Hey y’all,

For one of my clients, I manage a Worldwide PPC Effort that contains campaigns in English plus 17 other languages.  One of my primary management objectives is to get my client worldwide ad exposure targeting users who speak every language in which they have a website.

So, taking Japanese as my example for this post, to best facilitate the needs of my client, I will create one series of campaigns focused on people who speak Japanese and live in Japan.


Also, I’m broad-minded enough to know that plenty of people speak Japanese outside of Japan…therefore, I will create a series of campaigns targeted non-Japan Japanese speakers.

japanese speakers

However, I’ve discovered that a staggering number of people do searches in languages different from the language settings in their browser.  People are doing Japanese language searches from Australia (or even in Japan) when their browser settings are actually in English (or something other than Japanese).  Therefore, I’ve created another series of campaigns to make sure these people are covered.

browser settings

The great thing about this “found” traffic is that it’s likely to have much lower CPCs than your primary targeted traffic because much of your competition have inadvertently excluded themselves from the auction.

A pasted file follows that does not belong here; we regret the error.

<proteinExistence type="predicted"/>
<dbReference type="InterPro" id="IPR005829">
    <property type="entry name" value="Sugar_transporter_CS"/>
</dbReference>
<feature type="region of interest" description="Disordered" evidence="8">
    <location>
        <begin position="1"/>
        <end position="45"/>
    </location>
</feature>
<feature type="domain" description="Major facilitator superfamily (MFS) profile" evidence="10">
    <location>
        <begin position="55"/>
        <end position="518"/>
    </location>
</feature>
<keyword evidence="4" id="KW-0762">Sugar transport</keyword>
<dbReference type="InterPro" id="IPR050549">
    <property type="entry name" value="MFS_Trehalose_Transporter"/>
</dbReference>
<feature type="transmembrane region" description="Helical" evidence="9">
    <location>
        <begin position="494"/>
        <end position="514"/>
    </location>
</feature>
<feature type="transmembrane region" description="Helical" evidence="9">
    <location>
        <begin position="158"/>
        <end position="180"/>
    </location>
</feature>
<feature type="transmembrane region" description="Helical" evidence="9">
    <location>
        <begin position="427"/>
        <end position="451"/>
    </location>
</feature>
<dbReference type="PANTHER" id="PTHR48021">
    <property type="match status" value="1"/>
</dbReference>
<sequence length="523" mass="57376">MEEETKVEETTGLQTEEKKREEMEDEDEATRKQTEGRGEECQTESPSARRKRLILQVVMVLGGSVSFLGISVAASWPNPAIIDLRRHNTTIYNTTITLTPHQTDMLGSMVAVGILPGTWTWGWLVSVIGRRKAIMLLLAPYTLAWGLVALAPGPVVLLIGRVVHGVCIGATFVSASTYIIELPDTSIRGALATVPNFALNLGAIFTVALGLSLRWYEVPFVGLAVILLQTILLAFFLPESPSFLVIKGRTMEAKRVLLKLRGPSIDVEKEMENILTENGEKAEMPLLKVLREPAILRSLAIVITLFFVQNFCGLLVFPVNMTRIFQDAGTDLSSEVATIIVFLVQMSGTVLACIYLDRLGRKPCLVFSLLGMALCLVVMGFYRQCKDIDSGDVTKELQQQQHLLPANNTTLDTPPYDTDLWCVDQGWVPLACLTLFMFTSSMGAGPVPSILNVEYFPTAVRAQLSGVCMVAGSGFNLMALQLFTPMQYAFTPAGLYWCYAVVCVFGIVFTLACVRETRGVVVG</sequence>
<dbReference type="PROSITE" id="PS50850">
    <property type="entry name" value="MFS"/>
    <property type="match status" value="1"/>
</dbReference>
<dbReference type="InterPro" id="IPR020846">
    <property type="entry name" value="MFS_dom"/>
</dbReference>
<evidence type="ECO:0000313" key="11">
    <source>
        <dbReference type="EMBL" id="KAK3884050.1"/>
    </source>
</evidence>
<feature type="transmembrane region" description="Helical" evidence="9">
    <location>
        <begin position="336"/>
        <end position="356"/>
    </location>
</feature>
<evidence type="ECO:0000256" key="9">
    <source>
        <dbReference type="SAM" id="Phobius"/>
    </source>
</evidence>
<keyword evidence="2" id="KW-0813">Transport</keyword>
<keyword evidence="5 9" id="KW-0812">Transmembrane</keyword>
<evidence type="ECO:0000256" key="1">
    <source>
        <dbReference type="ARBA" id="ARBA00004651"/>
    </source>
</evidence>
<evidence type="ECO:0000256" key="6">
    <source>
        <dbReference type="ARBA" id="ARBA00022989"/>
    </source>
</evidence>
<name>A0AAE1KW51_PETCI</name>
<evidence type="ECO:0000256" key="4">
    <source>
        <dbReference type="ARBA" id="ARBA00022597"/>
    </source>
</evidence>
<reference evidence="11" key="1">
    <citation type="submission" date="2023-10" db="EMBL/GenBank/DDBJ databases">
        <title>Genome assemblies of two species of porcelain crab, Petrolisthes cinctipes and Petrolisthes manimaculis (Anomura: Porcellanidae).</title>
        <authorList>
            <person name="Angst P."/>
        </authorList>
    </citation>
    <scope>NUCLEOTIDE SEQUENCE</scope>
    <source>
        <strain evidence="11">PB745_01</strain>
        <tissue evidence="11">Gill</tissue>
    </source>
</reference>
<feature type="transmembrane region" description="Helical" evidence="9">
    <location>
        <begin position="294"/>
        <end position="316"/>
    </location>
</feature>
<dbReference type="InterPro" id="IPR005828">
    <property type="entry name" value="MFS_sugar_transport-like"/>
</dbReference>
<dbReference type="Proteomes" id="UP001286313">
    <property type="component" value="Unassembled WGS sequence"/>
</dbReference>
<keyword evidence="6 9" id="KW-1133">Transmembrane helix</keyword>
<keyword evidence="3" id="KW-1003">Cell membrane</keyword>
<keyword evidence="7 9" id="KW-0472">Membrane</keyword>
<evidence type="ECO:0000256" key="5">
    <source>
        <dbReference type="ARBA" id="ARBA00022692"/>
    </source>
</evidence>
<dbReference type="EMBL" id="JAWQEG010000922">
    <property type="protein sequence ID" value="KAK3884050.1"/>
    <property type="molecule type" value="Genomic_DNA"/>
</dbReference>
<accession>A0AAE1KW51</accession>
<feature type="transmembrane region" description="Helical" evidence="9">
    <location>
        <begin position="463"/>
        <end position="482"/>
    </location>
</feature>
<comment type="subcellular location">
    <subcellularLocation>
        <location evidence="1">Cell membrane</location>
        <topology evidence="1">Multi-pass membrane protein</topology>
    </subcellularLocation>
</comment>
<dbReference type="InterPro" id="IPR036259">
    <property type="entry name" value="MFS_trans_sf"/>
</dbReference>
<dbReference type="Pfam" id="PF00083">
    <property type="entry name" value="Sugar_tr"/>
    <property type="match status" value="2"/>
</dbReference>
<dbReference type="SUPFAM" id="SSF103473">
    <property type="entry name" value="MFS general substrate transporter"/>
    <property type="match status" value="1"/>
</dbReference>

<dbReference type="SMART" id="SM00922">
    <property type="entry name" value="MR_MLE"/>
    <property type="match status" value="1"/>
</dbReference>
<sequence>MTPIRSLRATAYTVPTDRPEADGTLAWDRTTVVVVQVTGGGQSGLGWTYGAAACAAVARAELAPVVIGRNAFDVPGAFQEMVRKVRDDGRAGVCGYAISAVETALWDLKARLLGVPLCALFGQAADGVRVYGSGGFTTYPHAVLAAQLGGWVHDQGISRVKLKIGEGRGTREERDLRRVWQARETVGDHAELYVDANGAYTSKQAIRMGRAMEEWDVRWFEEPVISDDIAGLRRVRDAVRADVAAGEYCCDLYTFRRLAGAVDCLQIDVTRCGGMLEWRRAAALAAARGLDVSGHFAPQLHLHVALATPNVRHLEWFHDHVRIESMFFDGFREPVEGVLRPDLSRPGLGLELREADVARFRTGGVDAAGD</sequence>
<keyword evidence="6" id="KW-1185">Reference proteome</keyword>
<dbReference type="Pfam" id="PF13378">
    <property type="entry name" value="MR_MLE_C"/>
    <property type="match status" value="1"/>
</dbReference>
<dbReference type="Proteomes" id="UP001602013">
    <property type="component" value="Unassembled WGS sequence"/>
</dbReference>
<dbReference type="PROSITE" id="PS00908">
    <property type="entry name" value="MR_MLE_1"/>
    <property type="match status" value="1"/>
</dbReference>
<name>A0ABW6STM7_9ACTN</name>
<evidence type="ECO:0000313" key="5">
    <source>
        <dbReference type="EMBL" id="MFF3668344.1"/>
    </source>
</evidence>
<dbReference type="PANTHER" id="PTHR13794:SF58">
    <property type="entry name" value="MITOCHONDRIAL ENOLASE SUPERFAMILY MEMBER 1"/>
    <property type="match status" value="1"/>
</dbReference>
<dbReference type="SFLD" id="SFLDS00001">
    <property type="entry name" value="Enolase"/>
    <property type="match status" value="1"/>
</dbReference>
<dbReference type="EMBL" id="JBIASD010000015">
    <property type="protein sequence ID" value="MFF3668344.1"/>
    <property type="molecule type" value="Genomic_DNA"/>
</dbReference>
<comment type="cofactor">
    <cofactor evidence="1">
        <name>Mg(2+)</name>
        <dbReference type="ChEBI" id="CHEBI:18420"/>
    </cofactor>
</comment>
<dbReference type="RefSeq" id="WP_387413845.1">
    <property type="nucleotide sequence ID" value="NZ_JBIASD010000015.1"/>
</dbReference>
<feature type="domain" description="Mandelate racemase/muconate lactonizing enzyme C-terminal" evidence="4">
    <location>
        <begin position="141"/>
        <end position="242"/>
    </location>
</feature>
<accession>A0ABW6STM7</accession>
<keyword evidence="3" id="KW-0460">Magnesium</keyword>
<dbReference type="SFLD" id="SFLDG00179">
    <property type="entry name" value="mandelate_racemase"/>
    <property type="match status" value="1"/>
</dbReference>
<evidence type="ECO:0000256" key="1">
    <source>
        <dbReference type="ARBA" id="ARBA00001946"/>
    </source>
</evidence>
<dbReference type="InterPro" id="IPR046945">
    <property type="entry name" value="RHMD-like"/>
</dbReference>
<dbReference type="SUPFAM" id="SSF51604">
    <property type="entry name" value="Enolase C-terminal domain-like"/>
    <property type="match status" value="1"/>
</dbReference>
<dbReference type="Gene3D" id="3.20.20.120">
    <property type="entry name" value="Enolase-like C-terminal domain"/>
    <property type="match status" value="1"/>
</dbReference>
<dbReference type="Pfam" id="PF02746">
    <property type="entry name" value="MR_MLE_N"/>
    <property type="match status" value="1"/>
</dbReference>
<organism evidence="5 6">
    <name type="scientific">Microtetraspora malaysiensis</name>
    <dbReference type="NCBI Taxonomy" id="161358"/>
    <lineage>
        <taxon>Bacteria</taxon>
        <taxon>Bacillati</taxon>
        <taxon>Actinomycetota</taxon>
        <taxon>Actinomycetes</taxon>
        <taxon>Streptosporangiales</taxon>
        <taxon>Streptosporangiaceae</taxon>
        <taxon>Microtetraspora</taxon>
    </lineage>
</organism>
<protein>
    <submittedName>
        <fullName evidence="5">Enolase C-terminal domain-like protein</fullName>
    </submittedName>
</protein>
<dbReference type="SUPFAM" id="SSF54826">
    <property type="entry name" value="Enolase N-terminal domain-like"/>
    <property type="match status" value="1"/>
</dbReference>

Enjoy the extra traffic, y’all!


No Comments

  1. Roey Rafael April 22nd, 2014

    Thanks for the gr8 article.
    I was wondering why you split the campaigns targeting the Japanese language (the first 2 examples).
    Is it due to expected CPC costs or another reason ?

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Todd Mintz
Todd Mintz, who has been with 3Q Digital since March 2011, has worked in search engine marketing since 2000 and has used Google AdWords since it began. He also is very visible in the SEM social media space and is a curator/contributor at MarketingLand. He was one of the founding members of SEMpdx (Portland’s Search Engine Marketing Group), is a current board member, and writes regularly on their blog.